Imagine the inconvenience of the arrangement, of having to clear up all the time; if you’ve ever tried painting in oils you’ll know what a smelly, slow and messy business it is. But she persevered and developed the ability to work fast. To speed up the process, she made innumerable preparatory drawings and sketches before beginning an actual painting. She also developed lightning speed brush work with which she conjured light, atmosphere and movement as well as the human presence.

The whole surface of Woman at Her Toilette, 1880 (main picture) is alive with silvery grey flicks of the brush that indicate a mirror, floral wallpaper, toiletries and a delicate gown flecked with white highlights. At the centre of this visual maelstrom sits a woman; the curve that sweeps one’s eye from her shoulder and across her back to the arm reaching up to untie her hair seems scarcely to be drawn, yet it articulates the three-dimensional space of the room. Details like the woman’s shiny earring and black velvet ribbon anchor the composition and provide a resting place for the eye. This stunning painting is a masterclass in how to transcribe a transitory moment onto canvas and make it look effortless.

Berthe Morisot, Self-portrait, 1885 © Musée Marmottan Monet, Paris.Morisot invites us into the private domain of women, a realm which intrigued Degas and Toulouse Lautrec as well as Fragonard and Boucher; but there’s no hint of the voyeurism or naughty knickers titillation indulged in by the men. Morisot’s women occupy a different universe from Boucher’s sexy playmates. Rather than flirtatious little kittens, they are individuals with rich inner worlds, and they are minding their own business – reading, painting, playing the piano, watering plants, chatting, getting dressed or getting ready for bed. If they acknowledge the viewer at all, it’s with calm indifference rather than seductive glances.

Take her 1887 portrait of Paule Gobillard, for instance (pictured above right). The young woman may be wearing a ballgown, but she looks decidedly disenchanted by the prospect of yet another party. All attention is focused on her head and, by implication, the thoughts pulsing through her brain. This reluctant débutante was Morisot’s niece and another picture shows her busily painting. Morisot taught and encouraged her niece and I can’t help seeing this portrait as the depiction of an upper-class girl trapped within a social milieu that severely restricts her options.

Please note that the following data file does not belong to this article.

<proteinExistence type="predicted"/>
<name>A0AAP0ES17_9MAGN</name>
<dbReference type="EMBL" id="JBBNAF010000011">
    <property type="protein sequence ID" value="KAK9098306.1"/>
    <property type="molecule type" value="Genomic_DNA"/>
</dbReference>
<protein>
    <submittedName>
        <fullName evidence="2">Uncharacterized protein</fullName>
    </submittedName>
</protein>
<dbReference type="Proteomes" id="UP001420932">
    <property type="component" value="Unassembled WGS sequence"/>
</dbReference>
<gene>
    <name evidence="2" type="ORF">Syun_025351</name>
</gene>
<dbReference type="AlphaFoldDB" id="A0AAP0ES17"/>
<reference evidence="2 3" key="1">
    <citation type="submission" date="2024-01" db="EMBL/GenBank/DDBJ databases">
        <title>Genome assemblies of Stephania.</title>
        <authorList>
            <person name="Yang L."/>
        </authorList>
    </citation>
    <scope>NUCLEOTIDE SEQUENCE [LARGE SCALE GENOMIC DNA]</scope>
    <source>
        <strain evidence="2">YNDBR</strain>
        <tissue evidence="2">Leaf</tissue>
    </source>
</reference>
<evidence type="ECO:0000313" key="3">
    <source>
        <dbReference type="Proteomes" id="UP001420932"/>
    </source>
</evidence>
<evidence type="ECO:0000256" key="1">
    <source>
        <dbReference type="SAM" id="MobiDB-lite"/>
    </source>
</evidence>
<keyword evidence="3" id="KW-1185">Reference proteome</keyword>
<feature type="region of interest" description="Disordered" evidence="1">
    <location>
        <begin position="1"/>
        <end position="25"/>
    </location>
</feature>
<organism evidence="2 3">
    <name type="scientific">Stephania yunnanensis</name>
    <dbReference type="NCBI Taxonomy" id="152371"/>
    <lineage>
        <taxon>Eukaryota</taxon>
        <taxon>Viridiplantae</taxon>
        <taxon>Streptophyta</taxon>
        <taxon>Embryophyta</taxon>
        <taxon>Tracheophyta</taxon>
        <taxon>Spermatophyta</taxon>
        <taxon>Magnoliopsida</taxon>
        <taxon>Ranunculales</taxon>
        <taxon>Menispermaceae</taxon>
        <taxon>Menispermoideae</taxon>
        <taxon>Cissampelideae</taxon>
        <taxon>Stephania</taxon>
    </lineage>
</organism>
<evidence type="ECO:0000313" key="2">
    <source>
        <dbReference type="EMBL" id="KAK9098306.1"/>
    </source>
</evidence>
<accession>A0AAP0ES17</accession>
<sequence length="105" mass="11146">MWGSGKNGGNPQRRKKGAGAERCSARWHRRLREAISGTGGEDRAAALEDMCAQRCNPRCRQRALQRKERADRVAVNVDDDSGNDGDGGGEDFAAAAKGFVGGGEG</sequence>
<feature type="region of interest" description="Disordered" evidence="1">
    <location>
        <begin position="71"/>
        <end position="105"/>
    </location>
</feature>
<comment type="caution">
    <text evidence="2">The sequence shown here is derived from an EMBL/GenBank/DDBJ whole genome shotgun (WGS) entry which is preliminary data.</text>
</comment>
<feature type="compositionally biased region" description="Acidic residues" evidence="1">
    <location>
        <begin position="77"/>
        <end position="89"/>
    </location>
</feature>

In Children with a Basin, 1886 the wizardry of Morisot’s rapid fire brushstrokes really comes to the fore. She uses them to capture the energy and excitement of her young daughter, Julie as she plays at catching goldfish with a playmate. Julie often posed for her mother; seven years later we see her wearing black in mourning for her father (pictured below). She sits alone on a sofa, staring blankly into space, comforting herself by stroking her pet greyhound. Her surroundings dissolve into abstraction as though, with her father’s death, her world has been emptied of meaning.Berthe Morisot, Julie Manet with her Greyhound Laerte, 1893. © Musée Marmottan Monet, Paris.  The picture feels like a new direction. The paint has become more liquid and Morisot’s feathery brush strokes have begun to lengthen. With its melancholy mood and fluid paintwork, one could easily mistake it for a painting by Norwegian artist Edouard Munch (of The Scream).

In a self-portrait painted at the age of 44 (pictured above left), Morisot appears confident, determined and professional – an independent spirit well able to endure widowhood; but it was not to be. She died of pneumonia only two years after her husband’s death, and we will never know how her work would have progressed.

It’s 70 years since Berthe Morisot was last shown in this country, so it’s unsurprising that her achievements are not well known here. While the Dulwich Picture Gallery exhibition does her no favours, it has made me eager to see a full retrospective. Given that in 2013 her painting Apres le Déjeuner 1881 fetched £6.2 m – then, the highest price for a female artist – I'd say she deserves one.

If Morisot's women acknowledge the viewer at all, it’s with calm indifference rather than seductive glances